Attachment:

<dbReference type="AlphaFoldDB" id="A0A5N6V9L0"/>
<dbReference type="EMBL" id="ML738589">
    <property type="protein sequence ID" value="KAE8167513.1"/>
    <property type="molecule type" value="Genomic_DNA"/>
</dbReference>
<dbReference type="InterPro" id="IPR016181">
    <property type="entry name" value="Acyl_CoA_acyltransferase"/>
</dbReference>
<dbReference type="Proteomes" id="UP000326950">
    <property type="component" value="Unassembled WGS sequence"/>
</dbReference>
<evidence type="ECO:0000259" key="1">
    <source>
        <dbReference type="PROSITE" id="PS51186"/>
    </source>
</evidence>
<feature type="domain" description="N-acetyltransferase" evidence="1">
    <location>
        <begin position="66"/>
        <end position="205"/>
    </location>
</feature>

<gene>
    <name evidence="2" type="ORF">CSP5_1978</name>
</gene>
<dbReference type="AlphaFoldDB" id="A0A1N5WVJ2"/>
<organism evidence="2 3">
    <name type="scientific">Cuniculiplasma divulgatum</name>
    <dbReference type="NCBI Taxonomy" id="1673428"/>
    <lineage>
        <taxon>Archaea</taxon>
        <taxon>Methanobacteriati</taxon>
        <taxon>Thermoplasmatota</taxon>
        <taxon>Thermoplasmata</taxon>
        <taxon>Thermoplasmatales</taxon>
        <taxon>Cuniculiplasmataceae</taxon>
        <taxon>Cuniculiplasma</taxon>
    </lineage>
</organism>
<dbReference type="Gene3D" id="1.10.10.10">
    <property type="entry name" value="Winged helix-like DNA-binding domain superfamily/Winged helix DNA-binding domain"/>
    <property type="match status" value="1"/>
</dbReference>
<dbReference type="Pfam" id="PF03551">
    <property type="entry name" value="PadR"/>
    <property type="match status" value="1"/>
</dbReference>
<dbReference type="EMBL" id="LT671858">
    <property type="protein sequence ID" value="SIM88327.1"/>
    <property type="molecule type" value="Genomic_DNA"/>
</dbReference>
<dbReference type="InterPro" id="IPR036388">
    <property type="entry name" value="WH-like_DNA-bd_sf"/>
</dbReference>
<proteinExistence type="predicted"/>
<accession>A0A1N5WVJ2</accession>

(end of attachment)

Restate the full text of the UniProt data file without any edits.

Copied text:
<dbReference type="AlphaFoldDB" id="A0A5N6V9L0"/>
<dbReference type="EMBL" id="ML738589">
    <property type="protein sequence ID" value="KAE8167513.1"/>
    <property type="molecule type" value="Genomic_DNA"/>
</dbReference>
<dbReference type="InterPro" id="IPR016181">
    <property type="entry name" value="Acyl_CoA_acyltransferase"/>
</dbReference>
<dbReference type="Proteomes" id="UP000326950">
    <property type="component" value="Unassembled WGS sequence"/>
</dbReference>
<evidence type="ECO:0000259" key="1">
    <source>
        <dbReference type="PROSITE" id="PS51186"/>
    </source>
</evidence>
<feature type="domain" description="N-acetyltransferase" evidence="1">
    <location>
        <begin position="66"/>
        <end position="205"/>
    </location>
</feature>

<gene>
    <name evidence="2" type="ORF">CSP5_1978</name>
</gene>
<dbReference type="AlphaFoldDB" id="A0A1N5WVJ2"/>
<organism evidence="2 3">
    <name type="scientific">Cuniculiplasma divulgatum</name>
    <dbReference type="NCBI Taxonomy" id="1673428"/>
    <lineage>
        <taxon>Archaea</taxon>
        <taxon>Methanobacteriati</taxon>
        <taxon>Thermoplasmatota</taxon>
        <taxon>Thermoplasmata</taxon>
        <taxon>Thermoplasmatales</taxon>
        <taxon>Cuniculiplasmataceae</taxon>
        <taxon>Cuniculiplasma</taxon>
    </lineage>
</organism>
<dbReference type="Gene3D" id="1.10.10.10">
    <property type="entry name" value="Winged helix-like DNA-binding domain superfamily/Winged helix DNA-binding domain"/>
    <property type="match status" value="1"/>
</dbReference>
<dbReference type="Pfam" id="PF03551">
    <property type="entry name" value="PadR"/>
    <property type="match status" value="1"/>
</dbReference>
<dbReference type="EMBL" id="LT671858">
    <property type="protein sequence ID" value="SIM88327.1"/>
    <property type="molecule type" value="Genomic_DNA"/>
</dbReference>
<dbReference type="InterPro" id="IPR036388">
    <property type="entry name" value="WH-like_DNA-bd_sf"/>
</dbReference>
<proteinExistence type="predicted"/>
<accession>A0A1N5WVJ2</accession>